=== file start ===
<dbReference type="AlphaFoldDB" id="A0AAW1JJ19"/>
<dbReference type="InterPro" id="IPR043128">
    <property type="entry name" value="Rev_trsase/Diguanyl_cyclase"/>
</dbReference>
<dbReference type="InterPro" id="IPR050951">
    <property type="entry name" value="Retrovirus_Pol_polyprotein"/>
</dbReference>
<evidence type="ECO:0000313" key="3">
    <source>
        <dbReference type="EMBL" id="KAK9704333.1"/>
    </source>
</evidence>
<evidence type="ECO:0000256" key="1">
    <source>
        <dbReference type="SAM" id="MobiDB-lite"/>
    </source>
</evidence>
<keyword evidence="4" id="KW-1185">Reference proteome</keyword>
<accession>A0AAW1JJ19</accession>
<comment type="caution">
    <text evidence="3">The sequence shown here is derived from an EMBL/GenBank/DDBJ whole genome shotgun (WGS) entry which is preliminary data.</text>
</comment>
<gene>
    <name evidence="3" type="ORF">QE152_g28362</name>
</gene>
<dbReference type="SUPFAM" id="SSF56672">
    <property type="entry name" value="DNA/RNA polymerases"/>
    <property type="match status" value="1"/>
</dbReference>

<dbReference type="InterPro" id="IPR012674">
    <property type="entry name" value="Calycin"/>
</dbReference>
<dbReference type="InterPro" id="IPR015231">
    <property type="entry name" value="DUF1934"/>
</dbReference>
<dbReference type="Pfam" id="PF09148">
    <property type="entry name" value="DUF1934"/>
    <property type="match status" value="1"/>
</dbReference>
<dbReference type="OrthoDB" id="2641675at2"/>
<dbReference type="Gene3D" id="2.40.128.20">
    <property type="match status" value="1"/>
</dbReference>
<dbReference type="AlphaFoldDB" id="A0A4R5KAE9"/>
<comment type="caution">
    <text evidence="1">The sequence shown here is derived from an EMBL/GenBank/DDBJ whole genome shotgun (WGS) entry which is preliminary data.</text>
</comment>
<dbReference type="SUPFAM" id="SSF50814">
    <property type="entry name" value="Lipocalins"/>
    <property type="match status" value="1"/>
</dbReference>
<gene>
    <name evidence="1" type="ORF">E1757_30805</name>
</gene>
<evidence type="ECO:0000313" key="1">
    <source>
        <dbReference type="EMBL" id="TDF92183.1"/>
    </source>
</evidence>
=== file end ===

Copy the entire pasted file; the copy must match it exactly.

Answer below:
<dbReference type="AlphaFoldDB" id="A0AAW1JJ19"/>
<dbReference type="InterPro" id="IPR043128">
    <property type="entry name" value="Rev_trsase/Diguanyl_cyclase"/>
</dbReference>
<dbReference type="InterPro" id="IPR050951">
    <property type="entry name" value="Retrovirus_Pol_polyprotein"/>
</dbReference>
<evidence type="ECO:0000313" key="3">
    <source>
        <dbReference type="EMBL" id="KAK9704333.1"/>
    </source>
</evidence>
<evidence type="ECO:0000256" key="1">
    <source>
        <dbReference type="SAM" id="MobiDB-lite"/>
    </source>
</evidence>
<keyword evidence="4" id="KW-1185">Reference proteome</keyword>
<accession>A0AAW1JJ19</accession>
<comment type="caution">
    <text evidence="3">The sequence shown here is derived from an EMBL/GenBank/DDBJ whole genome shotgun (WGS) entry which is preliminary data.</text>
</comment>
<gene>
    <name evidence="3" type="ORF">QE152_g28362</name>
</gene>
<dbReference type="SUPFAM" id="SSF56672">
    <property type="entry name" value="DNA/RNA polymerases"/>
    <property type="match status" value="1"/>
</dbReference>

<dbReference type="InterPro" id="IPR012674">
    <property type="entry name" value="Calycin"/>
</dbReference>
<dbReference type="InterPro" id="IPR015231">
    <property type="entry name" value="DUF1934"/>
</dbReference>
<dbReference type="Pfam" id="PF09148">
    <property type="entry name" value="DUF1934"/>
    <property type="match status" value="1"/>
</dbReference>
<dbReference type="OrthoDB" id="2641675at2"/>
<dbReference type="Gene3D" id="2.40.128.20">
    <property type="match status" value="1"/>
</dbReference>
<dbReference type="AlphaFoldDB" id="A0A4R5KAE9"/>
<comment type="caution">
    <text evidence="1">The sequence shown here is derived from an EMBL/GenBank/DDBJ whole genome shotgun (WGS) entry which is preliminary data.</text>
</comment>
<dbReference type="SUPFAM" id="SSF50814">
    <property type="entry name" value="Lipocalins"/>
    <property type="match status" value="1"/>
</dbReference>
<gene>
    <name evidence="1" type="ORF">E1757_30805</name>
</gene>
<evidence type="ECO:0000313" key="1">
    <source>
        <dbReference type="EMBL" id="TDF92183.1"/>
    </source>
</evidence>